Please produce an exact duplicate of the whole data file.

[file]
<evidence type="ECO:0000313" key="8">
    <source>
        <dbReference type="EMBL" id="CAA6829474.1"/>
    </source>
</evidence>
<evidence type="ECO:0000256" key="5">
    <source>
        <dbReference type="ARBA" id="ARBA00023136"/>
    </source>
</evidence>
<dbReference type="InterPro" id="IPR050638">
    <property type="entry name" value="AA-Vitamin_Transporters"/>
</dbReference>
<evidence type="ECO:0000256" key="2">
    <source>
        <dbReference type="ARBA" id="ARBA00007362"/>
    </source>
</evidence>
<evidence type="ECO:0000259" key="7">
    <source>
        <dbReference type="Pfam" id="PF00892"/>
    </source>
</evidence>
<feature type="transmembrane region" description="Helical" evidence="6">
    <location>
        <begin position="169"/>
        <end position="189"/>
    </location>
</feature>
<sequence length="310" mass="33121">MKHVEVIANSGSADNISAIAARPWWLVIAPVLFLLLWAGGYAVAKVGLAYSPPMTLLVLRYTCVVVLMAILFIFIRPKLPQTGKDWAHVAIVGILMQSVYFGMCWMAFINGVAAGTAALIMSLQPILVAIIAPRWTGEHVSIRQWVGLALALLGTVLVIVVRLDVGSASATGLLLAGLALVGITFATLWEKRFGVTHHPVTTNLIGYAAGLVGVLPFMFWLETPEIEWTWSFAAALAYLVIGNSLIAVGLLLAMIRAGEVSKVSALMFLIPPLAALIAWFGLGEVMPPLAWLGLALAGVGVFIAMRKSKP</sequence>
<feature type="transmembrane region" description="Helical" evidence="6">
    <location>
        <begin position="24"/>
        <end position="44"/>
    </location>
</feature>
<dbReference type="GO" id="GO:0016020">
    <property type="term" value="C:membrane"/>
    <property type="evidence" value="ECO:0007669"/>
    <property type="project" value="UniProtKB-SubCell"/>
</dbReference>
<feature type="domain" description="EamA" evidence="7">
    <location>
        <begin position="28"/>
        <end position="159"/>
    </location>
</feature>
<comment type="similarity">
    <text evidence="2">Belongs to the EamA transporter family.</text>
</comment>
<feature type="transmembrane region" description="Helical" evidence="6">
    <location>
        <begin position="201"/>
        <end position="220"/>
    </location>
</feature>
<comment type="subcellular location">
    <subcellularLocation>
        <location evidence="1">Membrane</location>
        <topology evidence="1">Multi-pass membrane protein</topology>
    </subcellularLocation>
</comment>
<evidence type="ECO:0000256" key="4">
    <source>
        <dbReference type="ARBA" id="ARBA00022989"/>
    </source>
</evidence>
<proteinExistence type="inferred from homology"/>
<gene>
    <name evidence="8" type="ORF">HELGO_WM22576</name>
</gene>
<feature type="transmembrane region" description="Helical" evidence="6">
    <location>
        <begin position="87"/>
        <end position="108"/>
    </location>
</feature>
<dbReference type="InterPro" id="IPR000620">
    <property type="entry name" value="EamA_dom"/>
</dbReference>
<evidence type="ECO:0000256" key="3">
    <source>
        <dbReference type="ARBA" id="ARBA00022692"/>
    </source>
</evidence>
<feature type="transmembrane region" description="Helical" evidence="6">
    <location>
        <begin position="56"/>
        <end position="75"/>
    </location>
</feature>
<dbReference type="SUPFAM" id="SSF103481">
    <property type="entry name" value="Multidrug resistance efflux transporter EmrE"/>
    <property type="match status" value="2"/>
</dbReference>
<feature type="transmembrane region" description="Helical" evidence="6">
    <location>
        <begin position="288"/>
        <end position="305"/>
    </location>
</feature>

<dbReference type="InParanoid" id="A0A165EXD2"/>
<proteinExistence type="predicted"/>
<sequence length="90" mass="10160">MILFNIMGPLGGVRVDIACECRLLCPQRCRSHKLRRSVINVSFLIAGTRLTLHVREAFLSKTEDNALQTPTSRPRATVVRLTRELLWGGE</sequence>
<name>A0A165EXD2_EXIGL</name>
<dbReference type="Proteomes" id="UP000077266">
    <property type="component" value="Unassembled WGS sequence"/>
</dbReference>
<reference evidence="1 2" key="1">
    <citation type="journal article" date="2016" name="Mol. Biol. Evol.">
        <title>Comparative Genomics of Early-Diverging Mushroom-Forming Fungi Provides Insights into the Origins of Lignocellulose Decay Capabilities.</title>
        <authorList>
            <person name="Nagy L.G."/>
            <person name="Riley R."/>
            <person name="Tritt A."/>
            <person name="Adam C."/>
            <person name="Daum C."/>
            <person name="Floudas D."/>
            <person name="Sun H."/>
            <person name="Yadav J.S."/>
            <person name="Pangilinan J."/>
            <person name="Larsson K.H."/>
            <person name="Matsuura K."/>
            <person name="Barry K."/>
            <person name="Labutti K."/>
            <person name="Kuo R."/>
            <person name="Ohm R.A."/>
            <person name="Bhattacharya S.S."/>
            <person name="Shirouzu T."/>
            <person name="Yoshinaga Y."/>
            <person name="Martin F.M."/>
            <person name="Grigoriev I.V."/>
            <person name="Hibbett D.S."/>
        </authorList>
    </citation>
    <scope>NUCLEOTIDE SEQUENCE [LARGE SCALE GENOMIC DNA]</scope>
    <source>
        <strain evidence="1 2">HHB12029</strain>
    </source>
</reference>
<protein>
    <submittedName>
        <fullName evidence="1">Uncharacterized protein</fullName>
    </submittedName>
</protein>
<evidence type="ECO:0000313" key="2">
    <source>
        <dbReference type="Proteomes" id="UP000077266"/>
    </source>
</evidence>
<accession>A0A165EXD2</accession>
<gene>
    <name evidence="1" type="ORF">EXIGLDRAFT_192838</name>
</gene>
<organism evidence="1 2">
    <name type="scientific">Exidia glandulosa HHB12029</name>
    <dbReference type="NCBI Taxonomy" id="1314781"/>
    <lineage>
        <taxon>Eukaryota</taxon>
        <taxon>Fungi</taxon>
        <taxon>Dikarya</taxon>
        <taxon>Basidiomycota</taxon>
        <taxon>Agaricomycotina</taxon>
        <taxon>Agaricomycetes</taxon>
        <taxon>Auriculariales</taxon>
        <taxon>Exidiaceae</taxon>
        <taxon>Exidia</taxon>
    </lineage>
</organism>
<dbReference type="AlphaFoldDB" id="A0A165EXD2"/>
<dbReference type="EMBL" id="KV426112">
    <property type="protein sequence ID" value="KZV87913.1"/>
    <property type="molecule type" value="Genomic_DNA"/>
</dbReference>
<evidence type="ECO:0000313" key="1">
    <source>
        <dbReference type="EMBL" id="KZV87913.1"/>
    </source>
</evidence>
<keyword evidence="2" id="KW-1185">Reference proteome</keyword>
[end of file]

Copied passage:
<evidence type="ECO:0000313" key="8">
    <source>
        <dbReference type="EMBL" id="CAA6829474.1"/>
    </source>
</evidence>
<evidence type="ECO:0000256" key="5">
    <source>
        <dbReference type="ARBA" id="ARBA00023136"/>
    </source>
</evidence>
<dbReference type="InterPro" id="IPR050638">
    <property type="entry name" value="AA-Vitamin_Transporters"/>
</dbReference>
<evidence type="ECO:0000256" key="2">
    <source>
        <dbReference type="ARBA" id="ARBA00007362"/>
    </source>
</evidence>
<evidence type="ECO:0000259" key="7">
    <source>
        <dbReference type="Pfam" id="PF00892"/>
    </source>
</evidence>
<feature type="transmembrane region" description="Helical" evidence="6">
    <location>
        <begin position="169"/>
        <end position="189"/>
    </location>
</feature>
<sequence length="310" mass="33121">MKHVEVIANSGSADNISAIAARPWWLVIAPVLFLLLWAGGYAVAKVGLAYSPPMTLLVLRYTCVVVLMAILFIFIRPKLPQTGKDWAHVAIVGILMQSVYFGMCWMAFINGVAAGTAALIMSLQPILVAIIAPRWTGEHVSIRQWVGLALALLGTVLVIVVRLDVGSASATGLLLAGLALVGITFATLWEKRFGVTHHPVTTNLIGYAAGLVGVLPFMFWLETPEIEWTWSFAAALAYLVIGNSLIAVGLLLAMIRAGEVSKVSALMFLIPPLAALIAWFGLGEVMPPLAWLGLALAGVGVFIAMRKSKP</sequence>
<feature type="transmembrane region" description="Helical" evidence="6">
    <location>
        <begin position="24"/>
        <end position="44"/>
    </location>
</feature>
<dbReference type="GO" id="GO:0016020">
    <property type="term" value="C:membrane"/>
    <property type="evidence" value="ECO:0007669"/>
    <property type="project" value="UniProtKB-SubCell"/>
</dbReference>
<feature type="domain" description="EamA" evidence="7">
    <location>
        <begin position="28"/>
        <end position="159"/>
    </location>
</feature>
<comment type="similarity">
    <text evidence="2">Belongs to the EamA transporter family.</text>
</comment>
<feature type="transmembrane region" description="Helical" evidence="6">
    <location>
        <begin position="201"/>
        <end position="220"/>
    </location>
</feature>
<comment type="subcellular location">
    <subcellularLocation>
        <location evidence="1">Membrane</location>
        <topology evidence="1">Multi-pass membrane protein</topology>
    </subcellularLocation>
</comment>
<evidence type="ECO:0000256" key="4">
    <source>
        <dbReference type="ARBA" id="ARBA00022989"/>
    </source>
</evidence>
<proteinExistence type="inferred from homology"/>
<gene>
    <name evidence="8" type="ORF">HELGO_WM22576</name>
</gene>
<feature type="transmembrane region" description="Helical" evidence="6">
    <location>
        <begin position="87"/>
        <end position="108"/>
    </location>
</feature>
<dbReference type="InterPro" id="IPR000620">
    <property type="entry name" value="EamA_dom"/>
</dbReference>
<evidence type="ECO:0000256" key="3">
    <source>
        <dbReference type="ARBA" id="ARBA00022692"/>
    </source>
</evidence>
<feature type="transmembrane region" description="Helical" evidence="6">
    <location>
        <begin position="56"/>
        <end position="75"/>
    </location>
</feature>
<dbReference type="SUPFAM" id="SSF103481">
    <property type="entry name" value="Multidrug resistance efflux transporter EmrE"/>
    <property type="match status" value="2"/>
</dbReference>
<feature type="transmembrane region" description="Helical" evidence="6">
    <location>
        <begin position="288"/>
        <end position="305"/>
    </location>
</feature>

<dbReference type="InParanoid" id="A0A165EXD2"/>
<proteinExistence type="predicted"/>
<sequence length="90" mass="10160">MILFNIMGPLGGVRVDIACECRLLCPQRCRSHKLRRSVINVSFLIAGTRLTLHVREAFLSKTEDNALQTPTSRPRATVVRLTRELLWGGE</sequence>
<name>A0A165EXD2_EXIGL</name>
<dbReference type="Proteomes" id="UP000077266">
    <property type="component" value="Unassembled WGS sequence"/>
</dbReference>
<reference evidence="1 2" key="1">
    <citation type="journal article" date="2016" name="Mol. Biol. Evol.">
        <title>Comparative Genomics of Early-Diverging Mushroom-Forming Fungi Provides Insights into the Origins of Lignocellulose Decay Capabilities.</title>
        <authorList>
            <person name="Nagy L.G."/>
            <person name="Riley R."/>
            <person name="Tritt A."/>
            <person name="Adam C."/>
            <person name="Daum C."/>
            <person name="Floudas D."/>
            <person name="Sun H."/>
            <person name="Yadav J.S."/>
            <person name="Pangilinan J."/>
            <person name="Larsson K.H."/>
            <person name="Matsuura K."/>
            <person name="Barry K."/>
            <person name="Labutti K."/>
            <person name="Kuo R."/>
            <person name="Ohm R.A."/>
            <person name="Bhattacharya S.S."/>
            <person name="Shirouzu T."/>
            <person name="Yoshinaga Y."/>
            <person name="Martin F.M."/>
            <person name="Grigoriev I.V."/>
            <person name="Hibbett D.S."/>
        </authorList>
    </citation>
    <scope>NUCLEOTIDE SEQUENCE [LARGE SCALE GENOMIC DNA]</scope>
    <source>
        <strain evidence="1 2">HHB12029</strain>
    </source>
</reference>
<protein>
    <submittedName>
        <fullName evidence="1">Uncharacterized protein</fullName>
    </submittedName>
</protein>
<evidence type="ECO:0000313" key="2">
    <source>
        <dbReference type="Proteomes" id="UP000077266"/>
    </source>
</evidence>
<accession>A0A165EXD2</accession>
<gene>
    <name evidence="1" type="ORF">EXIGLDRAFT_192838</name>
</gene>
<organism evidence="1 2">
    <name type="scientific">Exidia glandulosa HHB12029</name>
    <dbReference type="NCBI Taxonomy" id="1314781"/>
    <lineage>
        <taxon>Eukaryota</taxon>
        <taxon>Fungi</taxon>
        <taxon>Dikarya</taxon>
        <taxon>Basidiomycota</taxon>
        <taxon>Agaricomycotina</taxon>
        <taxon>Agaricomycetes</taxon>
        <taxon>Auriculariales</taxon>
        <taxon>Exidiaceae</taxon>
        <taxon>Exidia</taxon>
    </lineage>
</organism>
<dbReference type="AlphaFoldDB" id="A0A165EXD2"/>
<dbReference type="EMBL" id="KV426112">
    <property type="protein sequence ID" value="KZV87913.1"/>
    <property type="molecule type" value="Genomic_DNA"/>
</dbReference>
<evidence type="ECO:0000313" key="1">
    <source>
        <dbReference type="EMBL" id="KZV87913.1"/>
    </source>
</evidence>
<keyword evidence="2" id="KW-1185">Reference proteome</keyword>